June 6, 2016 1:48 pm
Updated: June 6, 2016 11:18 pm

Without law, B.C. guides doctors on assisted death

WATCH: Today was the deadline set by the Supreme Court of Canada for the Federal Government to implement assisted dying legislation. But, the Trudeau government's Bill C-14 is caught up in the Senate. So, what happens now? Tanya Beja sorts it out.


VICTORIA – British Columbia’s health minister has stepped in to clear up some confusion for doctors in the province who may be asked to provide medical assistance in dying.

Monday is the deadline given by the Supreme Court of Canada for assisted dying legislation, making it legal to provide medical help in dying for a competent adult who has a grievous or irremediable medical condition.

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But federal legislation hasn’t been passed by Parliament, so the provincial government has given legal weight to a set of standards created by the B.C. College of Physicians and Surgeons to help make sure safeguards are in place to protect patients.

“Like all of the college’s professional standards, this is akin to policy reflecting what is expected of physicians, both ethically and professionally,” said Dr. Heidi Oetter, CEO of the college.

“It actually outlines, very specifically, what is expected of physicians.”

The standards were developed using the criteria for medically assisted death set out by the Supreme Court of Canada decision, Oetter said, adding the standards could change when the federal government’s new law comes into effect.

“We are following (the legislation) very closely and we’re making sure that we have a parallel document that we’re developing in concert, something that will match whatever the eventual law becomes,” she said.

B.C. Health Minister Terry Lake issued a statement saying doctors will be guided by the criteria set out in the high court’s ruling, allowing doctors to make sure safeguards are in place to protect vulnerable patients.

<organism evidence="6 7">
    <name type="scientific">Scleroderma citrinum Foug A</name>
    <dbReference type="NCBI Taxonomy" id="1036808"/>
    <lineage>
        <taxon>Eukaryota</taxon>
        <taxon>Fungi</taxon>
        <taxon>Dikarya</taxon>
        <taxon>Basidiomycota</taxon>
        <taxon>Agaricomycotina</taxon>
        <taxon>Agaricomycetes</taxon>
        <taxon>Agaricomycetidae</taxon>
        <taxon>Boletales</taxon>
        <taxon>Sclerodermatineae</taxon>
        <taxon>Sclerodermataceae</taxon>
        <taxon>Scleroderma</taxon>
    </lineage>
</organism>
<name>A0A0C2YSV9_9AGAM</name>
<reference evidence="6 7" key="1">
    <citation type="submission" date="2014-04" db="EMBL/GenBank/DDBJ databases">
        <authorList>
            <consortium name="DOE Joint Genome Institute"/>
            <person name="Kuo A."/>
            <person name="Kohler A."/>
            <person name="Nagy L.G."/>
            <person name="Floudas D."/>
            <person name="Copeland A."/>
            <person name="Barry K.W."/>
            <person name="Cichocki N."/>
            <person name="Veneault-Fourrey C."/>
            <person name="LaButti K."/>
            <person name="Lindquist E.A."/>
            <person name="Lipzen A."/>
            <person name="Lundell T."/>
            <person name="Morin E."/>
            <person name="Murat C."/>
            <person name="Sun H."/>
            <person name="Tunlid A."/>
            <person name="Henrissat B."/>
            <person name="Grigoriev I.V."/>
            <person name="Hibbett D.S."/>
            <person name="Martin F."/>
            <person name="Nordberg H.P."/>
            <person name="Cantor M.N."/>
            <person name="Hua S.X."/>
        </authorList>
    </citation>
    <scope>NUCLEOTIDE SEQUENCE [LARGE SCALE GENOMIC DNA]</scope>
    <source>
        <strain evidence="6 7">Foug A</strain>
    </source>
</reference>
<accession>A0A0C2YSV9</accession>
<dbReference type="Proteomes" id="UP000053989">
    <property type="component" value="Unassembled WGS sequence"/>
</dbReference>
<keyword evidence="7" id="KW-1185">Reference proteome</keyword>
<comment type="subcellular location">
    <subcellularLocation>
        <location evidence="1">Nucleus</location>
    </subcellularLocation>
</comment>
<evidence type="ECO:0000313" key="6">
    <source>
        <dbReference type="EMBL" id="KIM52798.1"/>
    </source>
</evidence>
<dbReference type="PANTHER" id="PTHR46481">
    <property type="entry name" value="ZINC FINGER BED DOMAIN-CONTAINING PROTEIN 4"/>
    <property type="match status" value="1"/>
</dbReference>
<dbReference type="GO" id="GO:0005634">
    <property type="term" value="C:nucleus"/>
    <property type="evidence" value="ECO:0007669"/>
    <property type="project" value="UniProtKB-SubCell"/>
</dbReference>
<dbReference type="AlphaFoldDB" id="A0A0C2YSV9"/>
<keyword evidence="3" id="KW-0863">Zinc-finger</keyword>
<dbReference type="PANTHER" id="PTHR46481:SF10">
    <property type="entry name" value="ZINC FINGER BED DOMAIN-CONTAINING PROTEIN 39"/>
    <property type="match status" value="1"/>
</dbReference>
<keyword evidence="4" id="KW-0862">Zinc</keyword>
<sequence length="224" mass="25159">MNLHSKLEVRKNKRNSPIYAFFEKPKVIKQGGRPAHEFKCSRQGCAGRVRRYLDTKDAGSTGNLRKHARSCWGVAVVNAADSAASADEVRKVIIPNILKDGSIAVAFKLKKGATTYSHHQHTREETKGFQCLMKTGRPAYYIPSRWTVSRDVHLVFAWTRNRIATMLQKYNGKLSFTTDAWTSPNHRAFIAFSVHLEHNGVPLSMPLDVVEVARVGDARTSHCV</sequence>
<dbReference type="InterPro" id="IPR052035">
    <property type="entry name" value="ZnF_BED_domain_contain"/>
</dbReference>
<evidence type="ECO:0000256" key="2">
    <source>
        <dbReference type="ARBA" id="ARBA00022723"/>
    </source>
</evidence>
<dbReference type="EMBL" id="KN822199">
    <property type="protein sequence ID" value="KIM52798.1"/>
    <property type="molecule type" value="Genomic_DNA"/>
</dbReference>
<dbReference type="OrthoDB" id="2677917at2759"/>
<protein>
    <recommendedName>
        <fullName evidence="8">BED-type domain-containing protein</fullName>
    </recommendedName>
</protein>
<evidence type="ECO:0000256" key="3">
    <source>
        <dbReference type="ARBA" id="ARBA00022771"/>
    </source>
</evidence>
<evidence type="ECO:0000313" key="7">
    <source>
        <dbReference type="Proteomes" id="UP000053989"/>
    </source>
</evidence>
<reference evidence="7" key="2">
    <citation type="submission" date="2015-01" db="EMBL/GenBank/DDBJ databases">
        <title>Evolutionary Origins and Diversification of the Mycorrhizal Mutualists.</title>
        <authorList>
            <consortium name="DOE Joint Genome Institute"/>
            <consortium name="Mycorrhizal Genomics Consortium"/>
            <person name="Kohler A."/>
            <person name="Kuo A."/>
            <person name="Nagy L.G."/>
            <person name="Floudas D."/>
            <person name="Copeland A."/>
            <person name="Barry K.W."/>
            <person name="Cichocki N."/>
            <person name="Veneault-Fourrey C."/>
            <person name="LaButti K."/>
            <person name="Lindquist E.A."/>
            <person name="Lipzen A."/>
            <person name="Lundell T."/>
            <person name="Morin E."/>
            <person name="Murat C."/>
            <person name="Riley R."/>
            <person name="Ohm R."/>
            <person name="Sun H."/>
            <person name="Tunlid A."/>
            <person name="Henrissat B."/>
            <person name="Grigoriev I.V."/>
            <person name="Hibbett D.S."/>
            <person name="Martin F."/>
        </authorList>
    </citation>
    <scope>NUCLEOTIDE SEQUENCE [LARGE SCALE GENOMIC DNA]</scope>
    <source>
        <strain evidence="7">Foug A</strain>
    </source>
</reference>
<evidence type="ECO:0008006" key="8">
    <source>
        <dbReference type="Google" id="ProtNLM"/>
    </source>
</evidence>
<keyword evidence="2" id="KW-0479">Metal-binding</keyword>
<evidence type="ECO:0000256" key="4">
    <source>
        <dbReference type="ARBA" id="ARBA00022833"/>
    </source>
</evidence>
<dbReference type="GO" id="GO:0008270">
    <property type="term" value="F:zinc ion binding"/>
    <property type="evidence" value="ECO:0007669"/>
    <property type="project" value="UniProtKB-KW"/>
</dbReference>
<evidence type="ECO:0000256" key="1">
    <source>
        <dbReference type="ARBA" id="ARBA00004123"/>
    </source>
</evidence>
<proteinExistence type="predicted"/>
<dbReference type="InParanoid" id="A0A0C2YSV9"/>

Lake said his government has also directed each provincial health authority to appoint a co-ordinator for medical assistance in dying.

“As this new service evolves, we will continue to strive towards providing those seeking medical assistance in dying with the same appropriate, accessible, patient-focused care British Columbians have come to expect from all health care services in this province,” he said.

WATCH: Kay Carter was at the heart of the assisted dying debate that went all the way to the Supreme Court of Canada. Carter’s son Price shares his thoughts with Global News on the ruling.

Under the college’s standards, physicians who do not want to provide medically-assisted deaths will still be required to provide their patients with enough information to make an educated decision, including that the procedure is legally available.

Doctors who do not follow the college standards can have a complaint filed against them, which would prompt an investigation and possibly discipline, Oetter said.

While the college’s standards legally protect doctors who assist with medical deaths, they do not cover pharmacists and nurses who Oetter said are “imperative” in the process.

“It is a potential barrier and it’s one that we continue to work with our provincial partner to see how we can address those legitimate concerns,” she said.

Oetter noted that the college requires pharmacists to dispense drugs used in medically-assisted deaths to a physician instead of a patient.

“We’ve put that in specifically as an essential work around to perhaps give pharmacists more comfort that they are assisting the physicians, who are clearly exempted from the criminal code provision, as opposed to themselves,” she said.

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